Frequently Asked Questions
Shower Enclosure Product Maintenance & Care
My seal on my shower enclosure / bath screen needs replacing, do you supply replacement seals?
Yes, these can be bought online from our replacement bath and shower seals shop on sister company, Roman at Home. Alternatively you can contact Roman Customer Relations on 01325 328033 to purchase one.
Our products are generally maintenance free; however it may be necessary to lubricate wheel assemblies and other moving parts from time to time. It is strongly recommended that a quality silicone spray is used.
If your shower enclosure didn’t include pre-coated glass protection, or if the glass protection hasn’t been maintained, we recommend the use of the Roman Ultra Care Bathroom Cleaning and Restoration Kit which is designed to revitalise your shower enclosure or bath screen and protect it going forward.
Regularly clean your product using a mild detergent diluted in water. After cleaning, polish it off using a soft cloth.
If you live in a hard water area, periodically clean your product using a 50/50 solution of white vinegar and water. This should be left on your product for around 5 minutes and then rinsed off using warm water. This should remove lime scale residue.
Following cleaning, apply Roman Ultra Care, to protect your product, for lasting optical clarity and for easy future cleaning.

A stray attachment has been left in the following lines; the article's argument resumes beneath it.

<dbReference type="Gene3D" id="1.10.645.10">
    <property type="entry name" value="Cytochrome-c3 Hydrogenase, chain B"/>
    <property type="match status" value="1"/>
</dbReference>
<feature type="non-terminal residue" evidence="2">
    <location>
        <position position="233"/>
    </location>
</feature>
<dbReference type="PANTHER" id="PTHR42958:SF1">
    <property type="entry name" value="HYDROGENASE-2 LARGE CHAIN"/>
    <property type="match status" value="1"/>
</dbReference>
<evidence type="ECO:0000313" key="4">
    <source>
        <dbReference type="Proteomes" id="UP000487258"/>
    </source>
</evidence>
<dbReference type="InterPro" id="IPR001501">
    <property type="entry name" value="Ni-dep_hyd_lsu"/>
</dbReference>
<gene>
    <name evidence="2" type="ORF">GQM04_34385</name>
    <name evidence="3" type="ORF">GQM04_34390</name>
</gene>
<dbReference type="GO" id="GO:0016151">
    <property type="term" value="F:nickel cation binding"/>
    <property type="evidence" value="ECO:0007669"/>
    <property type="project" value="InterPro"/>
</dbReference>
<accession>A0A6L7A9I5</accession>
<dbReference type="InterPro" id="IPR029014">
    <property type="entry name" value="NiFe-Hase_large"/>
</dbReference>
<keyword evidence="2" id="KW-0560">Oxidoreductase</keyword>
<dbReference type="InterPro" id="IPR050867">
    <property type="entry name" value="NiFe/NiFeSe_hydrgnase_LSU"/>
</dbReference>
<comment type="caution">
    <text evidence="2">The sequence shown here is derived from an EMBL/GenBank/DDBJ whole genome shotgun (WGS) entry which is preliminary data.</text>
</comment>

Don’t use acidic based products which are unsuitable for cleaning enamel surfaces.
Don’t use abrasive cleaners or cleaners using bleach or solvents, these products will adversely affect the finish of the aluminium profiles.
Don’t use scouring pads, powder or any sharp instruments when cleaning the enclosure.
Glossary of Terms
Shower enclosures is the proper name for the showering space, or cubicle in your bathroom where as a ‘shower’ is typically the device which water comes from, also known properly as a shower head, or shower valve.
Shower enclosures are also known as shower cubicles, shower cabins, shower rooms and shower doors.
Bath screens are panels of glass that are typically used as an alternative to a shower curtain. Screens come in fixed, pivot, hinged and folding designs. They are also known as over bath screens, shower screens and bath glass panels.
Bi-Fold shower doors are doors that open in on themselves like a V or W shape. They are also known as folding shower doors, inward folding shower doors or split shower doors.
Corner entry shower enclosures are square based enclosures with a door built into the corner. The enclosure features two doors, which open from the corner in a sliding fashion.
Hinged Shower Doors are outward opening shower doors that are hinged onto a side panel, inline panel, or wall profile. Hinged doors are also known as standard shower doors, outward opening shower doors.
Inclusive showering is more commonly known as accessible showering. Accessible implies it is a shower designed to offer easy access. While inclusive showers are designed so that all abilities, disabilities, age groups and families can use the one design of shower.
Pivot shower door enclosures are different from a hinged door, as they are hinged off a pivot pin from the top and bottom profile, above and below the shower door. Although they both open outward, the pivot pin means the door takes up less space in the bathroom when open. These types of doors can also be referred to as rotating doors, swing doors and hinged doors.